“We don’t believe in Sinhala only power and administration. Our adminisration will be a one that represents all communities. Our doors are open. We are ready to work with the political parties that represent the North and East of Sri Lanka. So we are openly inviting the Tamils and the Muslims.”- NPP Leader Anura Kumara Dissanayake


Susitha Fernando

With the social, political and economic changes in the country over the last two years, specially since the spread of the Covid 19 pandemic, Jathika Jana Balawegaya or National People’s Power (NPP), the broader alliance of Janatha Vimukthi Peramuna, has shown impressive progress in its popularity among all section of the society. Having no faith in the two traditional political camps, specially given the repeated allegations of corruptions during both regimes, NPP claims that real progressive change is possible in the country only under its rule. In this backdrop the Daily Mirror interviewed NPP Leader and MP Anura Kumara Dissanayake.

Excerpts of the interview.

Q At the recently held Representative Summit you said that you are ready to take over the power from the Rajapaksas. But at a time the country is going through one of its worst social, political and economic downturns do you have a plan to put the country back on track?

These two traditional parties have led this country to the most disastrous end. To transform this country there is an urgent need to take over the political power. We are ready to give leadership to this new transformation. And we can appoint a Cabinet with people who are extremely qualified in the respective subject areas and have as its members much more qualified individuals compared to both the previous and the present regimes. We have the resource persons for that. And also instead of a Parliament comprising politicians engaging in illegal liquor business, illegal sand and gem mining and criminal activities we can appoint a team comprising members who would serve the people. Making the plan to build the country is not the sole responsibility of the government. The government has to prepare plans for that, give leadership to achieve targets and for that all the sections of the society have to be involved. So it is not going to be the concept of this person or that person, but a collective endevour is needed and we are in the process of initiating an operation to prepare for this collective effort.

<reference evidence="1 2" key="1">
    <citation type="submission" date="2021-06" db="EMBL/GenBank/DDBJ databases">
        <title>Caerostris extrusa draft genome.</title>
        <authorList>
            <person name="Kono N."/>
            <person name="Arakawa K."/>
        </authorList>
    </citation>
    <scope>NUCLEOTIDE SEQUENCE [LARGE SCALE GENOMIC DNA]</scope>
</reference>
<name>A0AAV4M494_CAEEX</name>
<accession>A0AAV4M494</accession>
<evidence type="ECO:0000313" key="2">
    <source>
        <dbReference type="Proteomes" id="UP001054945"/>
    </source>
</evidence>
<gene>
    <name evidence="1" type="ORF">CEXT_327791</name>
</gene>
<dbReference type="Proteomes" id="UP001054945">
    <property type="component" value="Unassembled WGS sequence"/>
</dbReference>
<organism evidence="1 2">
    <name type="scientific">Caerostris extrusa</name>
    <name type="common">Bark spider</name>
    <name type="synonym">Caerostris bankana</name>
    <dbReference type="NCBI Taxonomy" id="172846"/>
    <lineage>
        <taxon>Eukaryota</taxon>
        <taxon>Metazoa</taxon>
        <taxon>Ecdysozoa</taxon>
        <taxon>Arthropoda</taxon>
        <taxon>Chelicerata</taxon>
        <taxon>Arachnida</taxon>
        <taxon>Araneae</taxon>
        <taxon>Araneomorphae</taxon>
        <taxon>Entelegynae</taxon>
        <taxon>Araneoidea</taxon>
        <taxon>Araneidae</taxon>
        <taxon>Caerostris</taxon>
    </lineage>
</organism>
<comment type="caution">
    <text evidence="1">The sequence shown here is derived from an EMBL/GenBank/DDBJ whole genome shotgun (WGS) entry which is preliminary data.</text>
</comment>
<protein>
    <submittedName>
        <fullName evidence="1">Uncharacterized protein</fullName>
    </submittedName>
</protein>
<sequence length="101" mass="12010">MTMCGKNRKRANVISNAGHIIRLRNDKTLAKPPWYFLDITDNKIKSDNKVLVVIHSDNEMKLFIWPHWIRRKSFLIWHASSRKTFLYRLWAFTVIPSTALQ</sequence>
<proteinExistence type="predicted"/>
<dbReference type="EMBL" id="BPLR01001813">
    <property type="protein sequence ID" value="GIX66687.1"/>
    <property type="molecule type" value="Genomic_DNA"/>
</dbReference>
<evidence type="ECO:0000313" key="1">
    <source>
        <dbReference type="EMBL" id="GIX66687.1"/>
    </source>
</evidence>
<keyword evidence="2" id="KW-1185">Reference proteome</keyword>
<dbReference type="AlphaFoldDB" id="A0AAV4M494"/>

Q Right now the burning issue at hand is the economy. How are you planning to pull the nation out of this debt-trapped economic situation?

At the outset we need to inform the people that we have been issuing warnings about this situation several decades ago. This economical journey, which does not tally with realities of the people, happened because loans were taken to create huge concrete jungles and there was waste and corruption that took place with that money. We are in a massive debt trap despite the repeated warnings we gave. To get out of this situation we need a short-term, mid-term and a long-term plan and we also need a vision to solve the issues created by this economic situation. We need a long-term plan to sustain the economic situation.

At the short-term level we need to do an extensive audit investigation on the project we have initiated from these loans and must talk with the institutions which lent these loans. We must immediately go for a loan restructuring plan for at least three years. Secondly even today the unit that generates the highest foreign income to the country is Sri Lankan workers abroad. That is about US$ 7.5 billion. But since last June there is a drop of about USD 1.6 billion. That is to say that these leaders have failed even to get the foreign income that could have been generated for this country. So we need to have a plan to maintain the existing foreign income avenues and make new plans to increase that. There are a large number of rich Sri Lankans around the world and we are inviting them to invest in this country and join in the efforts to build this country. I don’t say that overnight we could get out of the present crisis we are in right now. But we could generate income at least to get the essential commodities.

Thirdly if we are going to a third party, which is the most popular answer right now, it has to be done depending on how conducive the conditions that would be imposed by these third parties on the country. As a popular option we are not planning to go to a third party to get out of this crisis.

As a midterm plan we need to restructure the investment procedure that took place over the last so many years. If you take, about 35 percent of the recent investments were on development of roads and highways. As short-term plans we need to focus on investments that could ensure dollar earning. We still believe that our traditional crops could generate income in the world market. Secondly we have a plan to acquire a part in the world’s software market. We are sure that we could acquire at least USD 15 billion in the market. We need to prepare a long-term economic plan considering geographical setting of our country, her resources including human resources, civilization and world politics. I don’t say that we can do this overnight, but if we can work on a plan at least for five to six years we can save our country from this deepest crisis.